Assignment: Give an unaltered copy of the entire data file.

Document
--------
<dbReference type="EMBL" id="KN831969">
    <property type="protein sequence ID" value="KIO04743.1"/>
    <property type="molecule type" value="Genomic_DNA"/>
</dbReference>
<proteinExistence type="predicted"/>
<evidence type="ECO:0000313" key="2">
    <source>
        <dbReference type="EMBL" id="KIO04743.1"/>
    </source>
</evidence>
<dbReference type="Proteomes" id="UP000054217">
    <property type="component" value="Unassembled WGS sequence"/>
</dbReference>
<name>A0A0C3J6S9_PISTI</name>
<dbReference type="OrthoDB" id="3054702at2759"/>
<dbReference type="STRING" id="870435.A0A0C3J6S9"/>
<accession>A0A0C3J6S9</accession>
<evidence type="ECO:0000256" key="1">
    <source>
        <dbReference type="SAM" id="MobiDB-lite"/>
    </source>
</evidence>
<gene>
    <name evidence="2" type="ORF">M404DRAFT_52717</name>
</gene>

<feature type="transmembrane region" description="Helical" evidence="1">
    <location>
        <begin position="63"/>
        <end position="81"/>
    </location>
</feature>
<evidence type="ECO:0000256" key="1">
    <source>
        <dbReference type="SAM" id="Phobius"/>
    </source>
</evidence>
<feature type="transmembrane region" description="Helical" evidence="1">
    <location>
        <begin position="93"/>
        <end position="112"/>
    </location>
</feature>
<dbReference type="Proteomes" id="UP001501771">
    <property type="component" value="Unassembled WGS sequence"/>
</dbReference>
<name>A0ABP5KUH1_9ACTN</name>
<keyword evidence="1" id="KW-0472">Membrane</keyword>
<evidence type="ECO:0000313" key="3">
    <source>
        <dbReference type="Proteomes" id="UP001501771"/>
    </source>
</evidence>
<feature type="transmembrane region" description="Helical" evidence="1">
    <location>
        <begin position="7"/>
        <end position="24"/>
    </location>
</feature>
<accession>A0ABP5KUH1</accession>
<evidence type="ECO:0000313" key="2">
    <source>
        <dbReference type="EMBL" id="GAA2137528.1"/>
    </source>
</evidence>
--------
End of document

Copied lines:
<dbReference type="EMBL" id="KN831969">
    <property type="protein sequence ID" value="KIO04743.1"/>
    <property type="molecule type" value="Genomic_DNA"/>
</dbReference>
<proteinExistence type="predicted"/>
<evidence type="ECO:0000313" key="2">
    <source>
        <dbReference type="EMBL" id="KIO04743.1"/>
    </source>
</evidence>
<dbReference type="Proteomes" id="UP000054217">
    <property type="component" value="Unassembled WGS sequence"/>
</dbReference>
<name>A0A0C3J6S9_PISTI</name>
<dbReference type="OrthoDB" id="3054702at2759"/>
<dbReference type="STRING" id="870435.A0A0C3J6S9"/>
<accession>A0A0C3J6S9</accession>
<evidence type="ECO:0000256" key="1">
    <source>
        <dbReference type="SAM" id="MobiDB-lite"/>
    </source>
</evidence>
<gene>
    <name evidence="2" type="ORF">M404DRAFT_52717</name>
</gene>

<feature type="transmembrane region" description="Helical" evidence="1">
    <location>
        <begin position="63"/>
        <end position="81"/>
    </location>
</feature>
<evidence type="ECO:0000256" key="1">
    <source>
        <dbReference type="SAM" id="Phobius"/>
    </source>
</evidence>
<feature type="transmembrane region" description="Helical" evidence="1">
    <location>
        <begin position="93"/>
        <end position="112"/>
    </location>
</feature>
<dbReference type="Proteomes" id="UP001501771">
    <property type="component" value="Unassembled WGS sequence"/>
</dbReference>
<name>A0ABP5KUH1_9ACTN</name>
<keyword evidence="1" id="KW-0472">Membrane</keyword>
<evidence type="ECO:0000313" key="3">
    <source>
        <dbReference type="Proteomes" id="UP001501771"/>
    </source>
</evidence>
<feature type="transmembrane region" description="Helical" evidence="1">
    <location>
        <begin position="7"/>
        <end position="24"/>
    </location>
</feature>
<accession>A0ABP5KUH1</accession>
<evidence type="ECO:0000313" key="2">
    <source>
        <dbReference type="EMBL" id="GAA2137528.1"/>
    </source>
</evidence>